Three Generations of Games on One Console
[caption id="attachment_932" align="aligncenter" width="640"] Phil Spencer, Head of Xbox, announces original Xbox Backward Compatibility at the Xbox E3 2017 Briefing on Sunday, June 11, 2017 in Los Angeles. (Photo by Matt Sayles/Invision for Microsoft/AP Images)[/caption]
A couple of years ago, Microsoft unveiled backwards compatibility for the Xbox One with some Xbox 360 games; this year, Microsoft announced that the Xbox One would also be receiving backwards compatibility with the original Xbox. This is a big deal due to the fact that it means the Xbox One has something that Sony has seemingly ditched: three generations of games on a single machine. When the Playstation 3 originally launched, it featured compatibility for both PS1 and PS2 games- however, later versions of the Playstation 3 lacked this back compatibility for PS2 games.
The Playstation 4 allows emulation of a few PS2 games, but this feature isn’t particularly robust.
The only other player in the industry that comes close to offering something along these lines is Nintendo, with their Virtual Console service (and less than consumer-friendly methods of transferring one’s games between consoles and generations)- while Nintendo offered back compatibility between Wii and Wii U hardware and software, there’s no such compatibility between the Wii U and the Switch. Meanwhile on the Xbox One, players can use their old discs or simply access their digital purchases of games and DLC.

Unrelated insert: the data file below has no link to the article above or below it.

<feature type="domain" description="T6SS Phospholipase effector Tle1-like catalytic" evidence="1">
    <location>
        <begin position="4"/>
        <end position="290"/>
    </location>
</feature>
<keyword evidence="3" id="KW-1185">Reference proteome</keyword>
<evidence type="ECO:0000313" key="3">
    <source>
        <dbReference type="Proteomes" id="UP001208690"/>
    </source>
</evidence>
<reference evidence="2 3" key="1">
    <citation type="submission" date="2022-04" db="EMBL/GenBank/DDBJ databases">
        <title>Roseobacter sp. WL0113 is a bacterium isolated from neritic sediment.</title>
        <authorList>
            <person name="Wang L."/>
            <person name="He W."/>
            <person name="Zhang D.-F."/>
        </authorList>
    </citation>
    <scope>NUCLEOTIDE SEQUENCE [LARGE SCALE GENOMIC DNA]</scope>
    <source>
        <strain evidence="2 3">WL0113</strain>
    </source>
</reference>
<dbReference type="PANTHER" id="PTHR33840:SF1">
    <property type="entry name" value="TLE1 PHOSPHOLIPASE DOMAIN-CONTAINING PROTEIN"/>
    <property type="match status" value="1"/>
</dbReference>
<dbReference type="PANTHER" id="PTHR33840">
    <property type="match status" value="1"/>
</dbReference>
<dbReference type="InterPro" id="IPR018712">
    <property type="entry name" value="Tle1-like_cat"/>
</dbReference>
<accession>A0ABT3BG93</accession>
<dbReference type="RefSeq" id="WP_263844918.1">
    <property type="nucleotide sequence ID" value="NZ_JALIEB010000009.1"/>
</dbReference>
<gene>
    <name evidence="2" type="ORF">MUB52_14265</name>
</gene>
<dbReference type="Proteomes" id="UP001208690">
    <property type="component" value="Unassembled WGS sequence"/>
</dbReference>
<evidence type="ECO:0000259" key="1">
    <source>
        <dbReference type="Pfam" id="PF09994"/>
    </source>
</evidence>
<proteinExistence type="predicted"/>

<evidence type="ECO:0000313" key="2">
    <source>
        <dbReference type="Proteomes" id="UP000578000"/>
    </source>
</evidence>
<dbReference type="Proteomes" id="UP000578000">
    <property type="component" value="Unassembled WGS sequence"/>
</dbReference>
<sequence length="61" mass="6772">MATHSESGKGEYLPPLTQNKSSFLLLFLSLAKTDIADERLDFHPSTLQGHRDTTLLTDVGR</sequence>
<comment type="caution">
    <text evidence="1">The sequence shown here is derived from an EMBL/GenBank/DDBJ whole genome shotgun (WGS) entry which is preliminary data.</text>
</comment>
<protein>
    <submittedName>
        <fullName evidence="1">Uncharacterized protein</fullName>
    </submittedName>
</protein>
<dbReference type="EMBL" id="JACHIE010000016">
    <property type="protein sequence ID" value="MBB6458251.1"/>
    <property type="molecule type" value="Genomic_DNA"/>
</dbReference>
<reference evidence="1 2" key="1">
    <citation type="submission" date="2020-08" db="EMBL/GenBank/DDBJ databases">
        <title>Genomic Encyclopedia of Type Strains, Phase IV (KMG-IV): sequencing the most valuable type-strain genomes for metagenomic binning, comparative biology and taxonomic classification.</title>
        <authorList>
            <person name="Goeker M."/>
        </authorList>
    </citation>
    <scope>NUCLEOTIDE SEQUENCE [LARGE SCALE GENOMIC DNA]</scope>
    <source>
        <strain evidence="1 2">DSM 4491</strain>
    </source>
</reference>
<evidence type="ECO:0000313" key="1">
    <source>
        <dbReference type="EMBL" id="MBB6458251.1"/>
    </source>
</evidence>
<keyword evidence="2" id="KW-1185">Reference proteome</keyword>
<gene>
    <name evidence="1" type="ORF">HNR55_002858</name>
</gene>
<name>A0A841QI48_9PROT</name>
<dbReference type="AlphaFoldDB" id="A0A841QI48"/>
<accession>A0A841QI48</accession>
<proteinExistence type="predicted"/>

Building a library on the original Xbox and the 360 thus meant building a library on the Xbox One. Will gamers take advantage of this? According to an in-depth study of data, it appears that a small percentage of gaming on the Xbox One actually involves back compatibility; while you can probably expect a little spike in the price of old copies of Crimson Skies, there will probably be very few people actually using it. In spite of diminishing returns, this is a move in the right direction for Microsoft: it’s going to instill brand loyalty in those who take advantage of it, and be used as an arguing point when people are trying to decide which console is the right one to purchase.
That Mario Rabbids Thing